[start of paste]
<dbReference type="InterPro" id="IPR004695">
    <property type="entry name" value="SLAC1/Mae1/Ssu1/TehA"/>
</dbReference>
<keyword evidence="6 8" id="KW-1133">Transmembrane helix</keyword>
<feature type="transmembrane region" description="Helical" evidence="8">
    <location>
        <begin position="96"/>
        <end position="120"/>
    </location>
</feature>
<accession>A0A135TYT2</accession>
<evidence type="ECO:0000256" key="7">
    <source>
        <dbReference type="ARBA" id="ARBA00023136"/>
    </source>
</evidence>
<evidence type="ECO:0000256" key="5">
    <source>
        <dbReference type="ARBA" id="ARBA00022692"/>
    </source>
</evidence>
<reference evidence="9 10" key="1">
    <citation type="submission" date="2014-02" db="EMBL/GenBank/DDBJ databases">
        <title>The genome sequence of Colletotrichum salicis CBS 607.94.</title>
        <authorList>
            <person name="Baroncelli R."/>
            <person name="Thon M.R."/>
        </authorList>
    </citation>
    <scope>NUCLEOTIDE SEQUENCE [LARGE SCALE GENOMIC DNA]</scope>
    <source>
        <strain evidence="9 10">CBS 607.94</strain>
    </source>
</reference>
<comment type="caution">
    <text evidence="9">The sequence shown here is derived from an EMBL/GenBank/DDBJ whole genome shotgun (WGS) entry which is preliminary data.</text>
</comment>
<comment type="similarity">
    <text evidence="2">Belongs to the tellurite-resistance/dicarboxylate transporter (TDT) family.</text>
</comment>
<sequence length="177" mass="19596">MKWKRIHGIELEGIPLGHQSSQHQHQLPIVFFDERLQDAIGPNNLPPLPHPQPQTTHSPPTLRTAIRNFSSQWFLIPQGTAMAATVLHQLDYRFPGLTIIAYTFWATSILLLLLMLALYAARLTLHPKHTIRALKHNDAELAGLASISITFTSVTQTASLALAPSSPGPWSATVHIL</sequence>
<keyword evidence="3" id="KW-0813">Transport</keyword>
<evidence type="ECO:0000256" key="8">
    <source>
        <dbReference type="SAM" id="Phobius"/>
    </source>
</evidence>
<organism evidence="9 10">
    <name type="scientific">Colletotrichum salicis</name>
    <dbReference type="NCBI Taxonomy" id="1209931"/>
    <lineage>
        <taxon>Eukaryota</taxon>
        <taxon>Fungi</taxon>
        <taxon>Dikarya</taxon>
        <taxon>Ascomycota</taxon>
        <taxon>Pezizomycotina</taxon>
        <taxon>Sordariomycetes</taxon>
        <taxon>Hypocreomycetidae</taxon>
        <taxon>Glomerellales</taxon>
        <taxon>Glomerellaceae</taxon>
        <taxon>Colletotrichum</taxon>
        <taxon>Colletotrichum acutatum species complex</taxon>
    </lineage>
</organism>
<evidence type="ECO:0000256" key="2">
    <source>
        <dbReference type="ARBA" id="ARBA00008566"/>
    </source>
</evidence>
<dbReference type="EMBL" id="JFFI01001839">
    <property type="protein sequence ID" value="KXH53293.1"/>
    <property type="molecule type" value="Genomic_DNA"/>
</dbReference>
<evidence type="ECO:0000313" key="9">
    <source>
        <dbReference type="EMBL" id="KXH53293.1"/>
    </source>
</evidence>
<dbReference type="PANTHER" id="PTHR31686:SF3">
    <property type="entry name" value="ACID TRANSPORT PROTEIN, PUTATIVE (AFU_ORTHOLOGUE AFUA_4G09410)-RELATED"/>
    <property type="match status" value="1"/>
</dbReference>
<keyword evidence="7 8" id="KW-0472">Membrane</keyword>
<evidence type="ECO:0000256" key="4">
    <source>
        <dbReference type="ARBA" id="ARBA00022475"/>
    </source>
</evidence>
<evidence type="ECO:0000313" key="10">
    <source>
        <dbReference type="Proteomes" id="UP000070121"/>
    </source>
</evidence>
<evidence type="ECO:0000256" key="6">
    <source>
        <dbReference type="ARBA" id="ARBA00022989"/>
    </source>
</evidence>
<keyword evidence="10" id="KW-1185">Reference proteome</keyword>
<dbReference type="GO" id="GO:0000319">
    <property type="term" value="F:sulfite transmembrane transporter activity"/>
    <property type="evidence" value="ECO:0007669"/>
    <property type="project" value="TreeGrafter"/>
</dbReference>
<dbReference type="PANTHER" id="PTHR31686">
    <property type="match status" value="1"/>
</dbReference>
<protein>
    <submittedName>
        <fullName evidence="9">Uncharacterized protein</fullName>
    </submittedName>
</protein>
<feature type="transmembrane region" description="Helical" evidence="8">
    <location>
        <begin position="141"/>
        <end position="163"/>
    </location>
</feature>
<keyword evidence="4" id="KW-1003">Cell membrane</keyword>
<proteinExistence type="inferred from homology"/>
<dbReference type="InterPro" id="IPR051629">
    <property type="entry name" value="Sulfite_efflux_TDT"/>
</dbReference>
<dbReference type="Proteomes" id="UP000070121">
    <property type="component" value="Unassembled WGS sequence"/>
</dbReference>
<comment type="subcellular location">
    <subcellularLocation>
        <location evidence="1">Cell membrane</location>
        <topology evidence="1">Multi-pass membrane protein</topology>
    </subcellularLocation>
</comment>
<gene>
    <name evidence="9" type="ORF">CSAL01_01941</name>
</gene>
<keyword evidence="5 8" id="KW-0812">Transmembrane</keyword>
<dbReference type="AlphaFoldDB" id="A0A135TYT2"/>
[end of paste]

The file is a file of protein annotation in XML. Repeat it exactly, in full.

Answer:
<dbReference type="InterPro" id="IPR004695">
    <property type="entry name" value="SLAC1/Mae1/Ssu1/TehA"/>
</dbReference>
<keyword evidence="6 8" id="KW-1133">Transmembrane helix</keyword>
<feature type="transmembrane region" description="Helical" evidence="8">
    <location>
        <begin position="96"/>
        <end position="120"/>
    </location>
</feature>
<accession>A0A135TYT2</accession>
<evidence type="ECO:0000256" key="7">
    <source>
        <dbReference type="ARBA" id="ARBA00023136"/>
    </source>
</evidence>
<evidence type="ECO:0000256" key="5">
    <source>
        <dbReference type="ARBA" id="ARBA00022692"/>
    </source>
</evidence>
<reference evidence="9 10" key="1">
    <citation type="submission" date="2014-02" db="EMBL/GenBank/DDBJ databases">
        <title>The genome sequence of Colletotrichum salicis CBS 607.94.</title>
        <authorList>
            <person name="Baroncelli R."/>
            <person name="Thon M.R."/>
        </authorList>
    </citation>
    <scope>NUCLEOTIDE SEQUENCE [LARGE SCALE GENOMIC DNA]</scope>
    <source>
        <strain evidence="9 10">CBS 607.94</strain>
    </source>
</reference>
<comment type="caution">
    <text evidence="9">The sequence shown here is derived from an EMBL/GenBank/DDBJ whole genome shotgun (WGS) entry which is preliminary data.</text>
</comment>
<comment type="similarity">
    <text evidence="2">Belongs to the tellurite-resistance/dicarboxylate transporter (TDT) family.</text>
</comment>
<sequence length="177" mass="19596">MKWKRIHGIELEGIPLGHQSSQHQHQLPIVFFDERLQDAIGPNNLPPLPHPQPQTTHSPPTLRTAIRNFSSQWFLIPQGTAMAATVLHQLDYRFPGLTIIAYTFWATSILLLLLMLALYAARLTLHPKHTIRALKHNDAELAGLASISITFTSVTQTASLALAPSSPGPWSATVHIL</sequence>
<keyword evidence="3" id="KW-0813">Transport</keyword>
<evidence type="ECO:0000256" key="8">
    <source>
        <dbReference type="SAM" id="Phobius"/>
    </source>
</evidence>
<organism evidence="9 10">
    <name type="scientific">Colletotrichum salicis</name>
    <dbReference type="NCBI Taxonomy" id="1209931"/>
    <lineage>
        <taxon>Eukaryota</taxon>
        <taxon>Fungi</taxon>
        <taxon>Dikarya</taxon>
        <taxon>Ascomycota</taxon>
        <taxon>Pezizomycotina</taxon>
        <taxon>Sordariomycetes</taxon>
        <taxon>Hypocreomycetidae</taxon>
        <taxon>Glomerellales</taxon>
        <taxon>Glomerellaceae</taxon>
        <taxon>Colletotrichum</taxon>
        <taxon>Colletotrichum acutatum species complex</taxon>
    </lineage>
</organism>
<evidence type="ECO:0000256" key="2">
    <source>
        <dbReference type="ARBA" id="ARBA00008566"/>
    </source>
</evidence>
<dbReference type="EMBL" id="JFFI01001839">
    <property type="protein sequence ID" value="KXH53293.1"/>
    <property type="molecule type" value="Genomic_DNA"/>
</dbReference>
<evidence type="ECO:0000313" key="9">
    <source>
        <dbReference type="EMBL" id="KXH53293.1"/>
    </source>
</evidence>
<dbReference type="PANTHER" id="PTHR31686:SF3">
    <property type="entry name" value="ACID TRANSPORT PROTEIN, PUTATIVE (AFU_ORTHOLOGUE AFUA_4G09410)-RELATED"/>
    <property type="match status" value="1"/>
</dbReference>
<keyword evidence="7 8" id="KW-0472">Membrane</keyword>
<evidence type="ECO:0000256" key="4">
    <source>
        <dbReference type="ARBA" id="ARBA00022475"/>
    </source>
</evidence>
<evidence type="ECO:0000313" key="10">
    <source>
        <dbReference type="Proteomes" id="UP000070121"/>
    </source>
</evidence>
<evidence type="ECO:0000256" key="6">
    <source>
        <dbReference type="ARBA" id="ARBA00022989"/>
    </source>
</evidence>
<keyword evidence="10" id="KW-1185">Reference proteome</keyword>
<dbReference type="GO" id="GO:0000319">
    <property type="term" value="F:sulfite transmembrane transporter activity"/>
    <property type="evidence" value="ECO:0007669"/>
    <property type="project" value="TreeGrafter"/>
</dbReference>
<dbReference type="PANTHER" id="PTHR31686">
    <property type="match status" value="1"/>
</dbReference>
<protein>
    <submittedName>
        <fullName evidence="9">Uncharacterized protein</fullName>
    </submittedName>
</protein>
<feature type="transmembrane region" description="Helical" evidence="8">
    <location>
        <begin position="141"/>
        <end position="163"/>
    </location>
</feature>
<keyword evidence="4" id="KW-1003">Cell membrane</keyword>
<proteinExistence type="inferred from homology"/>
<dbReference type="InterPro" id="IPR051629">
    <property type="entry name" value="Sulfite_efflux_TDT"/>
</dbReference>
<dbReference type="Proteomes" id="UP000070121">
    <property type="component" value="Unassembled WGS sequence"/>
</dbReference>
<comment type="subcellular location">
    <subcellularLocation>
        <location evidence="1">Cell membrane</location>
        <topology evidence="1">Multi-pass membrane protein</topology>
    </subcellularLocation>
</comment>
<gene>
    <name evidence="9" type="ORF">CSAL01_01941</name>
</gene>
<keyword evidence="5 8" id="KW-0812">Transmembrane</keyword>
<dbReference type="AlphaFoldDB" id="A0A135TYT2"/>